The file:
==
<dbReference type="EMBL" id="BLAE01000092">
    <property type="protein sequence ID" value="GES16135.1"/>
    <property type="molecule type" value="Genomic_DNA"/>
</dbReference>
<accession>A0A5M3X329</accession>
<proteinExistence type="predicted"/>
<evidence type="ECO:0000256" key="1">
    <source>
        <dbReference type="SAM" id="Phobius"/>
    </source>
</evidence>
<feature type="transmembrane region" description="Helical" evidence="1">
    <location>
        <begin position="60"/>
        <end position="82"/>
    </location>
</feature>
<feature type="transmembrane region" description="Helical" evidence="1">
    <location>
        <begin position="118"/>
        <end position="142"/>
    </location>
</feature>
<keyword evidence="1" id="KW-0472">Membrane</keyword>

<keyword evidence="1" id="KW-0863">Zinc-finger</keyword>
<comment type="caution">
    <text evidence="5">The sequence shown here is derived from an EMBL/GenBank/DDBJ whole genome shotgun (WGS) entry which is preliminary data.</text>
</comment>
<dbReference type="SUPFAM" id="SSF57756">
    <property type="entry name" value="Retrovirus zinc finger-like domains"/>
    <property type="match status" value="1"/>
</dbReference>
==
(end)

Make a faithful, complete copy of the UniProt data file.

<dbReference type="EMBL" id="BLAE01000092">
    <property type="protein sequence ID" value="GES16135.1"/>
    <property type="molecule type" value="Genomic_DNA"/>
</dbReference>
<accession>A0A5M3X329</accession>
<proteinExistence type="predicted"/>
<evidence type="ECO:0000256" key="1">
    <source>
        <dbReference type="SAM" id="Phobius"/>
    </source>
</evidence>
<feature type="transmembrane region" description="Helical" evidence="1">
    <location>
        <begin position="60"/>
        <end position="82"/>
    </location>
</feature>
<feature type="transmembrane region" description="Helical" evidence="1">
    <location>
        <begin position="118"/>
        <end position="142"/>
    </location>
</feature>
<keyword evidence="1" id="KW-0472">Membrane</keyword>

<keyword evidence="1" id="KW-0863">Zinc-finger</keyword>
<comment type="caution">
    <text evidence="5">The sequence shown here is derived from an EMBL/GenBank/DDBJ whole genome shotgun (WGS) entry which is preliminary data.</text>
</comment>
<dbReference type="SUPFAM" id="SSF57756">
    <property type="entry name" value="Retrovirus zinc finger-like domains"/>
    <property type="match status" value="1"/>
</dbReference>